Dr. Glendora Carter
Professor of Chemistry
B.S., 1967, Biology, Texas Woman’s University
M.S., 1976, Chemistry, Texas A&M University-Commerce
Ph.D., 1997, Biochemistry, Meharry Medical College
Office: Meyer S-33
One of my research interests involves computational chemistry and the development of new theories, algorithms that has over the last several decades led to the emergence of computational chemistry as an essential tool in all areas of chemical research. There has been a parallel growth in understanding in the chemistry. Theoretical advances in complexity, dynamical systems, and uncertainty, coupled with advances in modeling and in computational methods have helped the chemists put ideas into action. This has enabled expansion in the use of chemistry beyond the traditional fields. As this expansion has taken hold, the life sciences and other fields are posing new kinds of questions for the chemists, stimulating further the growth of chemical sciences. The goal of the undergraduate research in computational chemistry is to enhance undergraduate education and training to better prepare undergraduate chemistry students to pursue graduate study and careers in fields of chemistry. Projects focus on research that provide students with exposure to contemporary chemistry, addresses modern research tools and methods, and involve students in areas that strengthen the research and education capacity, infrastructure, and culture of the institution. Student research projects involve timely problems in medical imaging (cardiovascular system); and advanced work in systems dynamics, i.e. drug discovery. To this end, the students gain insights and develop skills for active computational research experience to apply initiative and creativity in developing statistical and computing approaches to scientific problems.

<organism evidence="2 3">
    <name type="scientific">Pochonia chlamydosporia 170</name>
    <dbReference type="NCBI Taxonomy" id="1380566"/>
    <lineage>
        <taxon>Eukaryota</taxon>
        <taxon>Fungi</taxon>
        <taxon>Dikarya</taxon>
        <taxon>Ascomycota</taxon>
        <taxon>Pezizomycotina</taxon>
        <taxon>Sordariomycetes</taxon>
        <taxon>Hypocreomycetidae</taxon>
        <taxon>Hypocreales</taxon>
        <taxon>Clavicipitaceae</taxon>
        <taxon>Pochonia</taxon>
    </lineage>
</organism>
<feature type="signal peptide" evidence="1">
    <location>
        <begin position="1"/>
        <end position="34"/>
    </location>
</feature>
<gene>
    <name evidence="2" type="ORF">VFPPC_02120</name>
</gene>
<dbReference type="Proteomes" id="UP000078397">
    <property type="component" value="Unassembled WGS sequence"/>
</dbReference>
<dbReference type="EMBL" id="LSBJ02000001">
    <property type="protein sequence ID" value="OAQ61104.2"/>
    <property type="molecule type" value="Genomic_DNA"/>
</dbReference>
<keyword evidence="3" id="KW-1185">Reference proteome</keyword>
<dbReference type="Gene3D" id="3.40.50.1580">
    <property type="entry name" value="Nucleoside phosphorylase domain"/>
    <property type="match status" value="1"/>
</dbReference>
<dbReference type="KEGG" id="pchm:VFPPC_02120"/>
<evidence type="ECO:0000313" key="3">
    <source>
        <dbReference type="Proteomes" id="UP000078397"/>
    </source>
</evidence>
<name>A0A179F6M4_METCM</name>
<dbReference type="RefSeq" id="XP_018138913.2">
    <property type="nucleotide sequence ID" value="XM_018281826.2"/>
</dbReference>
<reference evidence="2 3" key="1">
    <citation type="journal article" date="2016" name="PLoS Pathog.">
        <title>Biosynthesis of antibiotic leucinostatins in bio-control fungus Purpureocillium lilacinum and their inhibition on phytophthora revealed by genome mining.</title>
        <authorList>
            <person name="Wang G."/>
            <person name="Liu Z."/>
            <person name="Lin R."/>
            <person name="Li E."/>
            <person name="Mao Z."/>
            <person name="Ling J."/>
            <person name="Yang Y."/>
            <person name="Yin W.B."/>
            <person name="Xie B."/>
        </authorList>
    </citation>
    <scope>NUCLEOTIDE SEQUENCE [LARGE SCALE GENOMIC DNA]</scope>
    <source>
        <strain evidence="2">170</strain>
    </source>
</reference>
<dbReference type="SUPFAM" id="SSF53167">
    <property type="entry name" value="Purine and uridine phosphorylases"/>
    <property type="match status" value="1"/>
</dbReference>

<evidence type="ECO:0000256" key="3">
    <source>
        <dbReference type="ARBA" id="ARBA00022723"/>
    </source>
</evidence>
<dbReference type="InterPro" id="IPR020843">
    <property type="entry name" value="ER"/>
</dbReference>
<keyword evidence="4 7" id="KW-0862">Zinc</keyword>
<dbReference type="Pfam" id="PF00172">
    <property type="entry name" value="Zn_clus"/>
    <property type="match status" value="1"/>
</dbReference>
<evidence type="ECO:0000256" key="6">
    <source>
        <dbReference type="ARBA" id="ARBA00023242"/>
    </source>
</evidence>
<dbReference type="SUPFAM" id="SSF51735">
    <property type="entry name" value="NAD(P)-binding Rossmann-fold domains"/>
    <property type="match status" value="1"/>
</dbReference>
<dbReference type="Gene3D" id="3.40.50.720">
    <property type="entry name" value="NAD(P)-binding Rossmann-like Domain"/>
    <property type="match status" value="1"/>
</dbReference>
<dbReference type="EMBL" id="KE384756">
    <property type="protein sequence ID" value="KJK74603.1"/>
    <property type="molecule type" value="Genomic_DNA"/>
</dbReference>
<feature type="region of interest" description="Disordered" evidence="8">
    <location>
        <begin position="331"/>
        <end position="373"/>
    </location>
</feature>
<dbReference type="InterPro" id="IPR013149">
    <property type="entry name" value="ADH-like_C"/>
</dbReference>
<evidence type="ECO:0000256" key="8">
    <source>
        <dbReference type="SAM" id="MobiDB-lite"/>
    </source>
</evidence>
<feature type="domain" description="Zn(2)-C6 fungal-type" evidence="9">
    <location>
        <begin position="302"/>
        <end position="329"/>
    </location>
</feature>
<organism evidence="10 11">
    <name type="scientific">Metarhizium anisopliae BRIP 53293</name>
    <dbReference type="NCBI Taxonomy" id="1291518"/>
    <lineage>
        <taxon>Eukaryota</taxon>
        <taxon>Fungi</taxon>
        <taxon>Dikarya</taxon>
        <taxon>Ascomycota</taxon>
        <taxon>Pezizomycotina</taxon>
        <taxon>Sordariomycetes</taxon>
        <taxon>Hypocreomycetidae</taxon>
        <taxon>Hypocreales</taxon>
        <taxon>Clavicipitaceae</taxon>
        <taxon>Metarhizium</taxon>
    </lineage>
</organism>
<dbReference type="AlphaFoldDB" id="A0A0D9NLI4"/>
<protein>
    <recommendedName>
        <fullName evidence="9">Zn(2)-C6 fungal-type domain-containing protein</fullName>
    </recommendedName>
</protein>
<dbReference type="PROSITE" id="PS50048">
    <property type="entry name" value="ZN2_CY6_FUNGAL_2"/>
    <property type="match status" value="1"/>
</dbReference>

A further component in my work is an environmental and technology project. This work grew out of the conviction that the Chemistry Department has a responsibility to prepare students to respond to the grave threats posed to natural ecosystems by patterns of human development. Human activities are causing large-scale changes in the Earth system. At the same time, advances in scientific understanding, Earth system modeling, and computational and observational technology hold the promise of an exciting new era for Earth system discovery and understanding. This work extends into aspects of the search for the kinase cascade(s) pathway(s) involved in/or associated with the sulfonation of environmental estrogens. I am currently serving as instructor of organic and physical chemistry, in addition to teaching Biochemistry and Physical Science courses.